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COMMENTS 

The Dilemmas of European Decision-making and the Illegitimacy of the Fiscal Compact

EU decision-making assumes agreement at two levels: the national and the European. The dilemma highlighted by the crisis is how to make collective EU decisions acceptable not just to the 28 governments and MEPs but also to each of the peoples they represent. This problem cannot be resolved by either taking problematic decisions out of the political domain or confining them to decision-making purely at the EU level.
Prof Richard Bellamy
February 2014 More...

Starts: Feb 26, 2014 12:00:00 AM

From Sick Man of Europe to Economic Superstar

New research suggests that economic policy played no essential role in the dramatic resurgence of Germany’s economy, with important lessons for Europe.
Prof Christian Dustmann et.al.
February 2014 More...

Starts: Feb 5, 2014 12:00:00 AM

Horizon 2020 Launches! What Can We Expect?

After many months of plans, news and social media chatter, the EU’s new “Horizon 2020” programme for investing €70 billion* in science and innovation from 2014-2020, has launched. The first calls are now online and UCL plans to be at the forefront of participation.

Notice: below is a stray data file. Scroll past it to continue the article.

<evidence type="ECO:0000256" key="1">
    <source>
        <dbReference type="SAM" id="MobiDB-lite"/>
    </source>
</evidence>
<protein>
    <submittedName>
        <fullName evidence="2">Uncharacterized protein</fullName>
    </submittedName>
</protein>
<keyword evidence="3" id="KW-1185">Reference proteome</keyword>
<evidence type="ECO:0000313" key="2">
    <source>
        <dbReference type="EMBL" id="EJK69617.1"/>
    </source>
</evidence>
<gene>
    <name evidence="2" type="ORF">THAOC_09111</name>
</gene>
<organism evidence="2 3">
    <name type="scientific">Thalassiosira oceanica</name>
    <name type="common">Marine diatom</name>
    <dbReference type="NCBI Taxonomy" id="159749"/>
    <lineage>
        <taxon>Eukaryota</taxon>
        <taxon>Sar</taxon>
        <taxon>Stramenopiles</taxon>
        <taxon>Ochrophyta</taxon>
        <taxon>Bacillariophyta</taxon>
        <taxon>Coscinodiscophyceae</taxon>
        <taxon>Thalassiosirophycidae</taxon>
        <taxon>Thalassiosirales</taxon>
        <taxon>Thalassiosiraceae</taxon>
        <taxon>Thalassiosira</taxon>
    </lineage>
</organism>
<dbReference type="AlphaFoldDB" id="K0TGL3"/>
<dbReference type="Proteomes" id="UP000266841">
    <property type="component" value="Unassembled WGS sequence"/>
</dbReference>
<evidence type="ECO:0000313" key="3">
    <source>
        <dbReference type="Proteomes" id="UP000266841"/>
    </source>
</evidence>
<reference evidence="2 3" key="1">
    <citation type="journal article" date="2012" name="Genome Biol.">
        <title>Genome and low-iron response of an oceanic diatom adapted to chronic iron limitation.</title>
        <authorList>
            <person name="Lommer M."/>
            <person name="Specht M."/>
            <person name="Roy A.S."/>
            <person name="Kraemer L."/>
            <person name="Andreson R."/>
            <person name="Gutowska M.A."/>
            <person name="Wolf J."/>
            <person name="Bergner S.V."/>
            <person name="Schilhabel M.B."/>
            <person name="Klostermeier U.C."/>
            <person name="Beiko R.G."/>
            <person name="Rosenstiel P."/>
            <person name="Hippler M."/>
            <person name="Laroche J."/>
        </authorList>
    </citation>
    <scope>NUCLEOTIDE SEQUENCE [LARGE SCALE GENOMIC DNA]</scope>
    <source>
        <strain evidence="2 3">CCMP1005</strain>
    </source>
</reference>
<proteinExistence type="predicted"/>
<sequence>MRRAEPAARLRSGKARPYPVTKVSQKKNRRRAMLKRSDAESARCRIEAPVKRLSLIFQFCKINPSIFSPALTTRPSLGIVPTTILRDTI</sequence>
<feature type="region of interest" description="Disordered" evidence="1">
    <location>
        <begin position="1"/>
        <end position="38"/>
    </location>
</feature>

Dr Michael Galsworthy
January 2014
More...

Starts: Jan 7, 2014 12:00:00 AM

What is the meaning of the ‘vampire graves’ unearthed in Poland?

22 July 2013

Dr Tim Beasley-Murray (UCL School of Slavonic and Eastern European Studies) says the root of the vampire legend goes right back to ancient Egypt and Greece. 


The world's media have been getting their teeth into the story of a "vampire grave" uncovered last week by archaeologists at a roadside construction site in the town of Gliwice in southern Poland. When four skeletons were found with their skulls placed between their legs, speculation followed that these were suspected vampires that had been prevented from rising from the grave through the once-ritualistic local practice of decapitation.

Interviewed by the Guardian, Dr Tim Beasley-Murray (UCL SSEES), who teaches on a course entitled Vampires, Society and Culture: Transylvania and Beyond, explained that the root of the vampire legend goes right back to ancient Egypt and Greece. The myth then spread up through the Balkans into eastern Europe where it proved fertile during the pre-Christian era: "There is a strong Slavic belief in spirits. Romanian folklore has vampiric figures such as the moroi and strigoi. The word 'mora' means nightmare. But these are common to many cultures. We often see bird- or owl-like figures that swoop down and feed on you."

Read the full article in The Guardian >>